Spare us the wandering UK aristocracy

Christopher Monckton, Third Viscount Monckton of Brenchley

What is it with our fascination for UK academics with medieval titles?

Like many Australians I watched in wrapt stunned awe as the astonishing show that is Lord Monckton careened around Australia.

Now I would imagine that it is actually possible to put together a proposition that climate moves in long term cycles and to tap into the default sceptism that accompanies many discussions on complex issues.

The best salesman for this position might be akin to the approach taken by Richard Dawkins when talking about religion – a dry, sceptical, cynical person armed with facts and figures.

Instead Lord Monckton approached it with flamboyant transcontinental legerdemain not seen since Oscar Wildes tour of America or Khemanli’s career as an international loan broker.

Like the star of his own mockumentary, Lord Monckton managed to compare Ross Garnaut to Hitler, mock the PM’s accent and call her “darling” and make himself the story through a series of comical media encounters.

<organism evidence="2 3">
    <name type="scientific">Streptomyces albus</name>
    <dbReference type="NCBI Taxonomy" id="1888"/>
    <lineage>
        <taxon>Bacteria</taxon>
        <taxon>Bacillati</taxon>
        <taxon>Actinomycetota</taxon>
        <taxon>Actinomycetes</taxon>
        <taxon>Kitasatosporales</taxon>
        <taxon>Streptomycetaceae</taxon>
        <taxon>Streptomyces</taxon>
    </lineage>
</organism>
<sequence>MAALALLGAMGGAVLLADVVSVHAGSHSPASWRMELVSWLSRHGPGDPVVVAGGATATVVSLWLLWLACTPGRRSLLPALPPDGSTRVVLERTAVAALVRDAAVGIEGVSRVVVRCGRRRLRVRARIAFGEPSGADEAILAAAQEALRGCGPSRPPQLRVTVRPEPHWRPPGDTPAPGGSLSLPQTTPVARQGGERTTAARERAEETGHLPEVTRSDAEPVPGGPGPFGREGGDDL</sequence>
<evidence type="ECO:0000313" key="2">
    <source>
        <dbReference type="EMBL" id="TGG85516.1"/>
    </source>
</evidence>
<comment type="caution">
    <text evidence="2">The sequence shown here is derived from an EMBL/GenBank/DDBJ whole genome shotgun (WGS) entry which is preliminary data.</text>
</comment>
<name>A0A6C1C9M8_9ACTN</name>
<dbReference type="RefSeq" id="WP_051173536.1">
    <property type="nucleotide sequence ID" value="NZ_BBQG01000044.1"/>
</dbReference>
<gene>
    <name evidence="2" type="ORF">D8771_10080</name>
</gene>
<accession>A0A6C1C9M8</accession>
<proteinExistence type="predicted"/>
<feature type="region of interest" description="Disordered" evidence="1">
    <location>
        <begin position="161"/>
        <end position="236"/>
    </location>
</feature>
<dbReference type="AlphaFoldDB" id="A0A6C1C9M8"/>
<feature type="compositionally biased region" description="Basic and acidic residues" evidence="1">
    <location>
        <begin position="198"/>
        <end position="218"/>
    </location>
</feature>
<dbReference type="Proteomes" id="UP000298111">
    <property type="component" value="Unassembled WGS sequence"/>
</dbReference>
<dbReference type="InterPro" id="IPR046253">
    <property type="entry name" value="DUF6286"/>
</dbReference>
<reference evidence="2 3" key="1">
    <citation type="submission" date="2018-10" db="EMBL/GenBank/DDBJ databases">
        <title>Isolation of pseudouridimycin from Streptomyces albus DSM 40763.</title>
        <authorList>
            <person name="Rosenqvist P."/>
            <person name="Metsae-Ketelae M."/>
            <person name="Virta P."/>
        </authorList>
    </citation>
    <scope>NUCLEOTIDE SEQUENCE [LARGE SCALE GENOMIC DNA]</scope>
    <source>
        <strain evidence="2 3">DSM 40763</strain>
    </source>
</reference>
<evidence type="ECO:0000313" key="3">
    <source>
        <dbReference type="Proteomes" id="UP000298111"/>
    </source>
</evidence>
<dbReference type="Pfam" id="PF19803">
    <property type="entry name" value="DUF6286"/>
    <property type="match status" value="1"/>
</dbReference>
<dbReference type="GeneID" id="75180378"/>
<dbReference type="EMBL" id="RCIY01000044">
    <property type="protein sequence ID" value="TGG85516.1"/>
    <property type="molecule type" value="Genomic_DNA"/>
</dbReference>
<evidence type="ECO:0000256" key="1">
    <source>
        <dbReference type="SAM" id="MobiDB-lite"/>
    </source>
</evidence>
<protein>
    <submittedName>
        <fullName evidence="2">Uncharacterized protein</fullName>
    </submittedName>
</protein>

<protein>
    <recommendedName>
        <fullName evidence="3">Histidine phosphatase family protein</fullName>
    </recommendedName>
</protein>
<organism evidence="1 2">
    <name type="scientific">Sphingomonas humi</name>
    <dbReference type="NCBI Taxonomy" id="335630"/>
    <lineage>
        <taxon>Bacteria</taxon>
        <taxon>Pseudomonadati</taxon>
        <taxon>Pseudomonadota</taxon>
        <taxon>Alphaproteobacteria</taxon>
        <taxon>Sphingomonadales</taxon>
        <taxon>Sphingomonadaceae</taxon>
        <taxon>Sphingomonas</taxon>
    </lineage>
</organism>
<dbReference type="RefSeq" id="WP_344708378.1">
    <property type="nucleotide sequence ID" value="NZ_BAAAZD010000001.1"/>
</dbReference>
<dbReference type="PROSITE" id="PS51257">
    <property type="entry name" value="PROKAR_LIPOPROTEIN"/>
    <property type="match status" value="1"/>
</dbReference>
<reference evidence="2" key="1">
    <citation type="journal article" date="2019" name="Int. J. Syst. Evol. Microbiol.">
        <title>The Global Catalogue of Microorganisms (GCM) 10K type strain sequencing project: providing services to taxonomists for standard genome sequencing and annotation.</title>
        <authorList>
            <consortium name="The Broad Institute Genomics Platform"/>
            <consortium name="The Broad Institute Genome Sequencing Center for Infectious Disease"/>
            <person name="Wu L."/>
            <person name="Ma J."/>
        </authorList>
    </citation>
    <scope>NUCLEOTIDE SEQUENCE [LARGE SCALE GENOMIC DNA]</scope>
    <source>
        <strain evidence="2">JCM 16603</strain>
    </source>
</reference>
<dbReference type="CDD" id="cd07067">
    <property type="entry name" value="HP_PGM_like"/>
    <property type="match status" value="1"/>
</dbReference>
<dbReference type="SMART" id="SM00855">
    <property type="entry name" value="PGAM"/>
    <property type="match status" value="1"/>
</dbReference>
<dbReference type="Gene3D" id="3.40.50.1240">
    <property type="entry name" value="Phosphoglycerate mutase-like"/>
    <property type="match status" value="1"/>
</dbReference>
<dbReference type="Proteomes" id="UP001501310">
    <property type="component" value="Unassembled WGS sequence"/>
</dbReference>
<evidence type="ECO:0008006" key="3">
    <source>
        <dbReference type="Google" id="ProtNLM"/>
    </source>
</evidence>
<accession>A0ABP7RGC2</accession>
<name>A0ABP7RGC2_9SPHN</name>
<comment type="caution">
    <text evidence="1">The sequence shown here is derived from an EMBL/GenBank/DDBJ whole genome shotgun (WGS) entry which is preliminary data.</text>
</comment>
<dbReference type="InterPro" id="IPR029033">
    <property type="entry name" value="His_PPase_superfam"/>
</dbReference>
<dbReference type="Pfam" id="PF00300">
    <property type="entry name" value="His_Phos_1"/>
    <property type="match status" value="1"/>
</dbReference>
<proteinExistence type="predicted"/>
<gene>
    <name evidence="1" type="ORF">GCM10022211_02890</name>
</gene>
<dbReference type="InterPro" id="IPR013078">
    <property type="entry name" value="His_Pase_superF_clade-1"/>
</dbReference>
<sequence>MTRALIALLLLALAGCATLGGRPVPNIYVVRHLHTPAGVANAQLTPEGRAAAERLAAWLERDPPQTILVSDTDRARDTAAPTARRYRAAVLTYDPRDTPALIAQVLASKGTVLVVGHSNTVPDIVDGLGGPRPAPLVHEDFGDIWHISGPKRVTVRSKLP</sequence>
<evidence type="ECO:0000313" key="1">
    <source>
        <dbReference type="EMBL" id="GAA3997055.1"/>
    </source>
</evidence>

One can hardly imagine that this was what the heavies behind the anti-carbon tax movement imagined they were buying, which begs the question of what role his (cough) peerage had in the minds of those make these decisions.

This is not the only example of hat doffing we have seen lately.

One of the many zealous tongue lashings I received during the Special Schools debate on the ABC’s Ramp Up was that I hadn’t crumpled in the face of the received wisdom of one Dame Mary Warnock, formerly a UK advocate of mainstreaming who has changed her mind on the issue.

Now Dame Warnock is in an entirely different league to a Monckton.

But I still find it bewildering that some people would weigh the shifting views of a UK academic in front of the lived experience of people who have first hand experience of actually being to special schools in Australia.

And if the Dame changed her mind on the issue once, who is to say she won’t do so again or that she wouldn’t see the Australian experience in different terms?

All in all one wonders if there isn’t a loyal corner of the Australian heart that still flutters on the approach of titled gentry.

Craig Wallace

Craig Wallace is a marketing manager and project coordinator with Nican a national community organisation and has been a community leader with various organisations for more than a decade. He is the President of People with Disability Australia, a leading cross disability rights organisation in Australia and is a member of the ACT BLITS business group.